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Now that is a very good question and certainly one that many people who think they know what they are talking about will quickly say “far too quickly and faster than damper logs”!

What are kiln dried logs?

Firstly, lets define what exactly are ‘kiln dried log? These are logs, normally 23-25cm in length, with a diameter of 5-15cm, and split into wedge shapes and then force dried from a moisture content of around 60% down to 10-20% over a period of 3-5 days normally, although here are Certainly Wood, with our unique kilns, we dry them down to 10-15% in about 40-50 hours. Kiln drying is just a much faster version of natural air drying, which can take anything from 18 months to 3 years to achieve the same result.

Does the term ‘kiln dried logs’ guarantee their quality?

Absolutely not. Since the government introduced its new Ready to Burn legislation in May 2021, it became illegal to sell firewood in volumes less than 2m3 that is not Ready to Burn approved and dried to below 20% moisture content*. As a consequence, more and more logs suppliers are drying their logs with ‘kilns’ but there are different types and also different results! Your only guarantee of quality is to buy from an approved Woodsure Ready to Burn supplier.

How long do kiln dried logs burn on different appliances?

This is where there will be significant differences which is why it really is difficult to answer the key question here – How long do kiln dried logs burn for?

If you are burning the kiln dried firewood on an open fire, which will include outdoor appliances such as firepits, chimeneas, pizza ovens and campfires, where there is no control over the airflow, then the burn time will be faster than less seasoned wood which might have a moisture content of perhaps 25-35%. In this case, “the drier the wood, the faster it burns” would be a fair statement. However, if you are burning on a wood burning stove, and more importantly on a modern Ecodesign stove, then the speed of burn is significantly slower, where the burn efficiency is so much better.

As a comparison of the two different types above, the number of kiln dried logs you will require to produce 4kW of heat over a five-hour period will vary hugely. You will require approx. 16 logs for an open fire compared to 5 logs for a modern Ecodesign stove – That is a massive difference.

Logs burn more slowly on an eco-design woodburning stove

How do softwood and hardwood kiln dried logs compare?

Whilst there is no issue with using softwood logs (e.g. pine, spruce, douglas fir) on your appliance the logs are far less dense than hardwood logs. The fact that they reach maturity much faster than hardwood (e.g. oak, ash, beech) already suggests they will be less dense. As a consequence, you will need about twice the amount of softwood kiln dried logs to provide the same amount of energy as hardwood kiln dried logs. To take this even further, and further confuse the issue, some hardwoods will burn slower than others. Silver Birch for example, which is still a hardwood and quite common for imported kiln dried logs, will burn about 20-25% faster than the likes of oak or beech kiln dried firewood.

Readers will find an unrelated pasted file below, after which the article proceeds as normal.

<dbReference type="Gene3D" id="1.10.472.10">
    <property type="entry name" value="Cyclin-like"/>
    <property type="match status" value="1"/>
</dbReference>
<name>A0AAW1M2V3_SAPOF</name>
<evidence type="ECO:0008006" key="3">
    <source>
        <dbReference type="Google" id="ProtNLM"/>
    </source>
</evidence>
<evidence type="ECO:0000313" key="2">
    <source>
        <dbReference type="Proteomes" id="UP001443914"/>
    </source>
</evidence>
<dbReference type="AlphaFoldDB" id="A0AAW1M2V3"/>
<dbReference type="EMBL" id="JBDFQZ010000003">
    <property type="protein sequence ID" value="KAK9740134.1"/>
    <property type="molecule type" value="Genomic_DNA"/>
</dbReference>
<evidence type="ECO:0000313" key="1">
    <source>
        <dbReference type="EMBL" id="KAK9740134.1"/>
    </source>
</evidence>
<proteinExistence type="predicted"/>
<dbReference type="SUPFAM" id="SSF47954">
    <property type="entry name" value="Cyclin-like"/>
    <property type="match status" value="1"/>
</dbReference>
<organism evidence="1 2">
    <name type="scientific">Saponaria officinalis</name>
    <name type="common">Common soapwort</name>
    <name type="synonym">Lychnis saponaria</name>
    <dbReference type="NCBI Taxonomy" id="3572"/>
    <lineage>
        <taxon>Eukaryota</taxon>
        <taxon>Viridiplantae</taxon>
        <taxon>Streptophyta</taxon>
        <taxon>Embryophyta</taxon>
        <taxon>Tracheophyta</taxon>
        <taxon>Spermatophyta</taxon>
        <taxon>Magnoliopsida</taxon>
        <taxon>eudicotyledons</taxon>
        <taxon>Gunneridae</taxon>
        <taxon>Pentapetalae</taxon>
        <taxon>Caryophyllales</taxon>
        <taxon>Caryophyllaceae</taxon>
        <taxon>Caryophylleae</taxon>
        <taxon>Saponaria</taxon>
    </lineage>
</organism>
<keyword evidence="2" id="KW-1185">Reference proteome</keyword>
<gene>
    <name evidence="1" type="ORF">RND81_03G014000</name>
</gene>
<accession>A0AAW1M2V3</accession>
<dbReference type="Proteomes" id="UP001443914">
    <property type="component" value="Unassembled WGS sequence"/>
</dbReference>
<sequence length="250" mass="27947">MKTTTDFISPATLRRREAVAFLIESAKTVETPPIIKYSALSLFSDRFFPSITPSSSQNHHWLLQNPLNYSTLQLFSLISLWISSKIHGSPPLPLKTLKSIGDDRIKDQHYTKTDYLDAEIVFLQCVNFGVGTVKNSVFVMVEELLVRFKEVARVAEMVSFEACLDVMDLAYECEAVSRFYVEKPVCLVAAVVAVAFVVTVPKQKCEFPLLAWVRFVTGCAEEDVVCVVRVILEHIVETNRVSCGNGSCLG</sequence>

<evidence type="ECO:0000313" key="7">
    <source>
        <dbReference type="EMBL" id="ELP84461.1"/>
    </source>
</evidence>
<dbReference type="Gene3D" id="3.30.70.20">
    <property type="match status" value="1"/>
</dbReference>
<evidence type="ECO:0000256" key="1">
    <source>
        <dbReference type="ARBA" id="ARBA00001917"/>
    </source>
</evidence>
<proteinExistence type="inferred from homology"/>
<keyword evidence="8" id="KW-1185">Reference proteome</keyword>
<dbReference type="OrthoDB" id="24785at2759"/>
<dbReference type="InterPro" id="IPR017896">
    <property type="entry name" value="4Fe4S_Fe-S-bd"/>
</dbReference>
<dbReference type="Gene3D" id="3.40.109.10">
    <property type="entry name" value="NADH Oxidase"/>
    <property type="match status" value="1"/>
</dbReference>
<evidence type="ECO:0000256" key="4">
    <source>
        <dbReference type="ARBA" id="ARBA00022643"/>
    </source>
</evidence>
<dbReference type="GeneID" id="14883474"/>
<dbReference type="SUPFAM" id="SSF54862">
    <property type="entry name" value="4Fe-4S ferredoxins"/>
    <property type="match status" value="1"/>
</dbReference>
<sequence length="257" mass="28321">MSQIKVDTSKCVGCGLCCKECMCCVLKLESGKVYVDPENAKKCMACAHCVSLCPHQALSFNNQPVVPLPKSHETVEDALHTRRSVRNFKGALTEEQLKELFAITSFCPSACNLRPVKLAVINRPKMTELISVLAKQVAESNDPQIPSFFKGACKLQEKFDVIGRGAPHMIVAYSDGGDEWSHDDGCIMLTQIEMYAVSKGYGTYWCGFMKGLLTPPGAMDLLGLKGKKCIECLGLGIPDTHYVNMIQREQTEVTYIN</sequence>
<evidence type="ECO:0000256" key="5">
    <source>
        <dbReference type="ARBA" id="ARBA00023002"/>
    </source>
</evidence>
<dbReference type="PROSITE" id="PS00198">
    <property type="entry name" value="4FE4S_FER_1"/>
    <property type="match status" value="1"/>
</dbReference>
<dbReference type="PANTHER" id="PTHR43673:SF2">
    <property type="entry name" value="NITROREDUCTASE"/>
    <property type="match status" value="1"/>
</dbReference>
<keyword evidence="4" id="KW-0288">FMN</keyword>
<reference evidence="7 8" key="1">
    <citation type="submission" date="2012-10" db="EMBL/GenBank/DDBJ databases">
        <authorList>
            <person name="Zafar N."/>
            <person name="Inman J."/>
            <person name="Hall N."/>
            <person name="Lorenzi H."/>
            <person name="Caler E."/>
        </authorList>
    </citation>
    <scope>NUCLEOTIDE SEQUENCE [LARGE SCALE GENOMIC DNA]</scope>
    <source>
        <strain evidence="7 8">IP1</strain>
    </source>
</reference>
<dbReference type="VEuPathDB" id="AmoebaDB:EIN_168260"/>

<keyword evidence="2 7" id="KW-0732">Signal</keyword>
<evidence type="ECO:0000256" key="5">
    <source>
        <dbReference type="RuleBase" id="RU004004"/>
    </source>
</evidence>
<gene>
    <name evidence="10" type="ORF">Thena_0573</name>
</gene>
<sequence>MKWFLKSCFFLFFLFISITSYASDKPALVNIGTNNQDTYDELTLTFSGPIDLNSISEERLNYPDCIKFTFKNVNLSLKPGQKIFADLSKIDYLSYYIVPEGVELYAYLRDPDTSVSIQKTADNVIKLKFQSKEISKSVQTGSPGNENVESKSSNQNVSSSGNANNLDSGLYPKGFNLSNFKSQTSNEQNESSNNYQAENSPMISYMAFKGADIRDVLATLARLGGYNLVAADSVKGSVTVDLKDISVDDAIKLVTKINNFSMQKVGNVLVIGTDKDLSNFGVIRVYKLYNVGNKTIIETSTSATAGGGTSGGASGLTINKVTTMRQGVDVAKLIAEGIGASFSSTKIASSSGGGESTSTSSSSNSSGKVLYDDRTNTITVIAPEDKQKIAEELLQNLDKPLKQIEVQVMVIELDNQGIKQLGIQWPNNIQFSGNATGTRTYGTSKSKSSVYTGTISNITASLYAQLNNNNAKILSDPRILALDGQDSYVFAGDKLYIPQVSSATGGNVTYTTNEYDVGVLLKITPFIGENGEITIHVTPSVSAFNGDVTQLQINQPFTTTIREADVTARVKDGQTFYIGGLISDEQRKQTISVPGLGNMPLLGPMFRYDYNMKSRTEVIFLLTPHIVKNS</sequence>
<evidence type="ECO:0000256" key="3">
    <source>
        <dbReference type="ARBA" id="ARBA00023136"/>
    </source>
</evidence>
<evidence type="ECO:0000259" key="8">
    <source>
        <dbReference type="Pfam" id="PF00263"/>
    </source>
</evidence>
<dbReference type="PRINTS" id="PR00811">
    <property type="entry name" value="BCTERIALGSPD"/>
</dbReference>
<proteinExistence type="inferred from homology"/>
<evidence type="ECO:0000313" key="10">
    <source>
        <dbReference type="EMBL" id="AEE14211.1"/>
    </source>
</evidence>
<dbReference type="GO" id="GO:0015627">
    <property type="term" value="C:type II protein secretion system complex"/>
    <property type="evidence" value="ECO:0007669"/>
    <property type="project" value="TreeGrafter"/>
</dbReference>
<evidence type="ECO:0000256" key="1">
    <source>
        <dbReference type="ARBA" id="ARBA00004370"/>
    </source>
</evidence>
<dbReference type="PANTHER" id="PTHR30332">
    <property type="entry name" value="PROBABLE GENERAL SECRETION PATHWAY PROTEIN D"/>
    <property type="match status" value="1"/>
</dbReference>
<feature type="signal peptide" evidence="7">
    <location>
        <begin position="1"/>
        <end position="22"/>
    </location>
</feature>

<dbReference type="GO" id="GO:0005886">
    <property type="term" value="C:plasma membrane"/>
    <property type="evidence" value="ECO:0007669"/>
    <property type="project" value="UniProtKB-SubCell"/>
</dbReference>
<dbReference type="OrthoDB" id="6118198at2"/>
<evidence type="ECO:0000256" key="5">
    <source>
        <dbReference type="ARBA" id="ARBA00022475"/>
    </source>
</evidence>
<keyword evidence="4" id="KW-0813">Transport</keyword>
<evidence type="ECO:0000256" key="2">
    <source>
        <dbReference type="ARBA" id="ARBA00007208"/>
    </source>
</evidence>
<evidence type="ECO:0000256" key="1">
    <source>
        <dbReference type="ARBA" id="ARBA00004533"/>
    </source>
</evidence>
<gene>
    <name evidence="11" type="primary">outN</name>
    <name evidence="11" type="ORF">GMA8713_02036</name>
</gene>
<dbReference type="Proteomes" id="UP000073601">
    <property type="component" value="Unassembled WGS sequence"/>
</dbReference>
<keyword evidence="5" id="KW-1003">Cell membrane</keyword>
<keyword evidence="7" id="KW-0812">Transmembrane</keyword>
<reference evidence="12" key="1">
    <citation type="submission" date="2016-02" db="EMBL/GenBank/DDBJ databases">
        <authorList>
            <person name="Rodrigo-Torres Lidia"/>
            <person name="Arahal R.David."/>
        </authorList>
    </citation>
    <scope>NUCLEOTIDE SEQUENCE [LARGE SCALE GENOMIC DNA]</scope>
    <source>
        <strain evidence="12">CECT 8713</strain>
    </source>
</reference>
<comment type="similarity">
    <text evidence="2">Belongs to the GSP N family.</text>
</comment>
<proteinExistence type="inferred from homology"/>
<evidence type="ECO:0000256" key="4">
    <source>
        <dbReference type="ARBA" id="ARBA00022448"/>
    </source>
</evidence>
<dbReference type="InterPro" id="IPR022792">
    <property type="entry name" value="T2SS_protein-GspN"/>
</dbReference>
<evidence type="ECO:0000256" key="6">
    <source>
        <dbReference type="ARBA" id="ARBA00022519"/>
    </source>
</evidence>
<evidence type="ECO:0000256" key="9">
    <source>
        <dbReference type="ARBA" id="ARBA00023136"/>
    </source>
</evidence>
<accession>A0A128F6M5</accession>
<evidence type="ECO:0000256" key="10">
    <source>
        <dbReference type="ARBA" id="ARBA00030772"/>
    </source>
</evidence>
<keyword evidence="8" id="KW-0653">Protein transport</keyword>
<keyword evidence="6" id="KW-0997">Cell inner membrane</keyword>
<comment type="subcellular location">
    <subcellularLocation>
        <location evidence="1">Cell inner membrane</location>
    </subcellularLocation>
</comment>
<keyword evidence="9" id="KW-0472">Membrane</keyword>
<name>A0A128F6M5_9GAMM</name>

Finally, to add a further twist, thinly split kiln dried logs will burn much faster than large chunky kiln dried logs, hence they are used for different applications. We would always recommend the thinly split ‘Grill and Chill’ logs for cooking, in particular in pizza ovens as they provide a quick heat, which enables the fire to managed more effectively. Alternatively, once you have a good base to any fire, placing a large chunky log will give a good long burn.

What are the benefits of kiln dried logs?

So, having given several reasons why there is no simple answer to the question – How long do kiln dried logs burn for? there is a very simple answer. Kiln dried logs burn much slower than higher moisture content logs when burnt on a modern Ecodesign stove, and to take that down to a more practical level, my modern Ecodesign stove which is a Charnwood Aire 5, uses about 5-6 standard logs per evening when I use the fire from about 6 p.m to 10 pm. What really amazed me, when I upgraded my stove about 2 years ago from my old stove which was about 12 years old, was the difference it made to the amount of wood I burn. I believe I use about 20% less fuel now than I did before – now that really makes a massive difference on the cost of fuel.

The other major benefits are probably all too well known now, but just to reiterate – Kiln dried logs provide a greater heat output and a cleaner burn. This ensures the glass does not go black and there will be far less build up of soot and ultimately tar in the chimney or flue. You also need to buy less logs for the same heat output.

Ready to Burn = a guarantee of quality

In summary, these days, you must really only ever consider burning kiln dried logs or firewood that is approved under the Woodsure Ready to Burn accreditation scheme. Not only is it far better for the environment due to lower emissions, but it is just so much more cost effective.

* Presently this only applies to England, but undoubtedly will be the same for Scotland and Wales very soon.



  • Enjoying your blog as a new stove owner looking to gain knowledge. Possible topic for you too discuss is using smokeless coal as a means to make your logs go further burning both at once. Our chimney sweep friend does this. Modern solid fuels don’t have much sulphur. I have a multi fuel grate and struggle to find info which is the most economic to burn (putting sustainability aside)?

    PB on

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